The Reality of Storm Chase Yahoos

Roger Edwards

Updated 2-7-2 for site move

DISCLAIMER: These opinions are mine only, and do not represent my unnamed employer or anyone else in particular. If you have problems with what I am saying, address them directly to me, not my co-workers, supervisors, friends, relatives or neighbors...none of whom have any control over what I write on my own time and equipment (re: First Amendment).


What is a yahoo? Judging from occasional e-mails and assorted WX-CHASE threads over the past few years, a lot of people with strong opinions on the subject simply don't know!

Long ago, veteran storm observer and atmospheric scientist Chuck Doswell coined the term "yahoo" to describe storm chasers who engage in reckless, dangerous and inconsiderate behavior out in the field. Chuck and others have taken a lot of undeserved abuse over that term, perhaps because it was not clearly enough explained at the time. It was not meant to vilify every instance where someone drove a little too fast, got stuck in some mud, slid on a wet road, almost got hit by lightning, forgot to repair a leaky transmission or made a navigational mistake! After all, who among storm observers has never made an error?

Is every chaser, then, a yahoo? No. Instead, the "yahoo" is the chronically inconsiderate bonehead, the normally sane person who often loses his ability to think clearly and act safely in the heat of the moment -- under pressure to catch up and get that intense footage -- or the vacuum-brain who doesn't have that ability at all. These are the people who have decided that chasing is "kewl dude," without taking the time to learn how to do it right. These are the people who run others off the road, set up tripods in traffic lanes, drive 90 mph on a wet two-lane, roar across private property, barge into NWS offices demanding that forecasters drop what they are doing to provide a spot tornado forecast, or steal food from NWS office refrigerators. Then there are a few yahoo media crews, justifying all sorts of dangerous actions on the roadways to get the most extreme possible close-up footage of neighborhoods being shredded apart, all in the name of "serving the viewing public" and winning an Emmy. Most yahoos will never even bother to read this essay, or even be aware of its existence!


Yahoos are reality -- thankfully, a tiny minority of chasers on any given storm -- but they are out there. To deny it is blind and grossly mistaken. Chuck and I gathered several accounts of dangerous and/or irresponsible chaser behavior in our essay on media chasers; so I won't reiterate those. On 5 May 1993, well-respected and law-abiding chaser Jon Davies was arrested in southwest Kansas as a result of someone else's very dangerous and illegal actions just a few moments before. Jon has composed a thoughtful essay on his unfortunate experience which is well worth reading.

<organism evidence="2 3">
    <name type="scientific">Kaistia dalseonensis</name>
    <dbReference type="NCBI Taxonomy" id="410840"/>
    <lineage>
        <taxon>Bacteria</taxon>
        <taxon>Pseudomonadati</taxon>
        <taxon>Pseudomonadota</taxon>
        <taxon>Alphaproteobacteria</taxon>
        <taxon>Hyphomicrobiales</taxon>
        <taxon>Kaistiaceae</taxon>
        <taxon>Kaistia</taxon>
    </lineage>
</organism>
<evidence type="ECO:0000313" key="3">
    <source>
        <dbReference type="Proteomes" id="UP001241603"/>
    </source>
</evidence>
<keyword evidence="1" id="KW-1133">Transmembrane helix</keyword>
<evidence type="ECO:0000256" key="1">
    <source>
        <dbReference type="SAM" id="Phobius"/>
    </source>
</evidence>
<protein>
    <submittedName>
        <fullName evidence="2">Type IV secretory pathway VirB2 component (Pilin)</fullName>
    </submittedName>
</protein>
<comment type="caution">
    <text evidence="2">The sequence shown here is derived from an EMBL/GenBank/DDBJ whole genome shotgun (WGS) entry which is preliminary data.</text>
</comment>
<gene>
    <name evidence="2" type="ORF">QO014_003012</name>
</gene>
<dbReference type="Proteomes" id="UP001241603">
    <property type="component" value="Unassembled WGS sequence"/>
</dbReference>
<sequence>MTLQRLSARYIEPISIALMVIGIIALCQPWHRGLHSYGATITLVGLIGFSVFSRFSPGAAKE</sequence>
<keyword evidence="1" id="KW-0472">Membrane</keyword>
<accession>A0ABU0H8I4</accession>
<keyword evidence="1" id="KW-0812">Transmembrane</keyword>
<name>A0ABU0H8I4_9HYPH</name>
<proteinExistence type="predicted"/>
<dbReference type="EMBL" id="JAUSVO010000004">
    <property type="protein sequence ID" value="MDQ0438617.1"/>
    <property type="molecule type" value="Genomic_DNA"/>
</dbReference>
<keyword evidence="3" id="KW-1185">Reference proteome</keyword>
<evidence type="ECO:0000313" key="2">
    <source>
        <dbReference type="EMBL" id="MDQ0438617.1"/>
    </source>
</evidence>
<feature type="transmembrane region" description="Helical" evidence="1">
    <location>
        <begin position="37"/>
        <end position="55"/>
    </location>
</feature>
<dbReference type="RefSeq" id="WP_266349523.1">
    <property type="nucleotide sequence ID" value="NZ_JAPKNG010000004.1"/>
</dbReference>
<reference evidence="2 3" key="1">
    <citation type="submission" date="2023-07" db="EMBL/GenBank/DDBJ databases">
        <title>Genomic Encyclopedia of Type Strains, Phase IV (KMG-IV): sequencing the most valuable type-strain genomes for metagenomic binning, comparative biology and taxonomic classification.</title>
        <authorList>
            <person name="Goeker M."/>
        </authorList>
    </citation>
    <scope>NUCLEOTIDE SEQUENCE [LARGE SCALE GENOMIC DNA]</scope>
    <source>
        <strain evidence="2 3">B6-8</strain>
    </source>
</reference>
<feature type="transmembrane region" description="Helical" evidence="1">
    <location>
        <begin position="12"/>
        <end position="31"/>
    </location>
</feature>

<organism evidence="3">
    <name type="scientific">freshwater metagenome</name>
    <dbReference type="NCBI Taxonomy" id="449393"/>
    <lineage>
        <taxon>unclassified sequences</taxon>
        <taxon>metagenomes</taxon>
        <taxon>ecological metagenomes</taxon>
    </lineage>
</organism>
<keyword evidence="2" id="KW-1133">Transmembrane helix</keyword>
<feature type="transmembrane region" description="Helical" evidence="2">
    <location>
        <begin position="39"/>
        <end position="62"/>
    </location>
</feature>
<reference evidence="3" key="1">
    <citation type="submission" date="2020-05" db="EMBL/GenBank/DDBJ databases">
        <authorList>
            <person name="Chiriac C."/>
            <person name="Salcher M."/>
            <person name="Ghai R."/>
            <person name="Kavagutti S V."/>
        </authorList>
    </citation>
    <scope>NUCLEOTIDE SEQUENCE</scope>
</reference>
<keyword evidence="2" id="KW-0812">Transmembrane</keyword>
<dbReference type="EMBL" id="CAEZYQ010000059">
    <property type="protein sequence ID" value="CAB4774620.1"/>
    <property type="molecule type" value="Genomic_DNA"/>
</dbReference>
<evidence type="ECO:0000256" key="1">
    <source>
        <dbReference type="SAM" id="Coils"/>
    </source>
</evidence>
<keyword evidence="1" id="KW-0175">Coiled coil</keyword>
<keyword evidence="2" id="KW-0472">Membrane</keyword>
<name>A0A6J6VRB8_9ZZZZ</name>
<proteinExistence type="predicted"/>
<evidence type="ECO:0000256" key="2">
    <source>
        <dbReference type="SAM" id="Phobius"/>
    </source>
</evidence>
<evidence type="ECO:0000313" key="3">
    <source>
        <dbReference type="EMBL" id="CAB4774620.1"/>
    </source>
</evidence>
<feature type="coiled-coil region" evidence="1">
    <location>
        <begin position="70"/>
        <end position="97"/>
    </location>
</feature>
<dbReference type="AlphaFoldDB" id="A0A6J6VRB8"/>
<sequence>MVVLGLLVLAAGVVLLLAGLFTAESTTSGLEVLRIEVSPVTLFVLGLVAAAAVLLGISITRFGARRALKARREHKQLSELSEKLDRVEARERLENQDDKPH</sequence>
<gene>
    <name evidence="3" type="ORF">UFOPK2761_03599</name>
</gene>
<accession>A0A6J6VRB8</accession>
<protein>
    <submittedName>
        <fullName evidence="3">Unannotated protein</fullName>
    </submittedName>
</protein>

Consider some more recent episodes; and consider the likelihood of other events which haven't yet been reported....

On 3 May 1999, a tornado destroyed a house southwest of Oklahoma City, injuring some of the occupants. When they crawled from the rubble, they saw a vehicle stop in their driveway as if to render aid. Instead, they saw the people in the vehicle shooting video of the scene before driving off. Several weeks later, a so-called storm chaser sent a videotape to NSSL. The person who sent the tape was the same thoughtless yahoo who had filmed the dazed and injured people at the home site...and the scene was on the video! These cowards also ran themselves and a dog off the road -- and eventually sold some of their inclose tornado footage from that tape for several thousand dollars. Like it or not, those "chasers" represent all storm observers to those folks in that house -- and in the minds of everyone else whom the residents tell about the experience, including local law enforcement and the media. [I don't know the names of the yahoos; and perhaps that is a good thing for them and me.] Who really pays? All of us, for the asinine actions of a very few.

Here is another disturbing account, sent to me on 1 January 2000 by a concerned chaser who nearly lost his life to a yahoo. His report inspired this essay; and I have edited it only for name removal, spelling and grammar:

    I've only been chasing for about 8 years, so bear with me. I'm by no means an "expert/experienced" chaser (though I do predate Twister, thank the Lord).

    Last year, I had a rather nasty Yahoo encounter. On April 2nd of 1999, I was, along with another chase vehicle (a friend) attempting to get a better position on the Aspermont supercell, which later produced the Aspermont tornado. I was around eleven miles or so NE of Aspermont (damned good chase position I would have been in...would have...) when a guy that had been following the second vehicle decided he was getting too impatient with our driving, or just decided he was gonna "solo" it. [We were being a bit careful due to a number of factors, especially the size of the hail that day we happened to "run across".]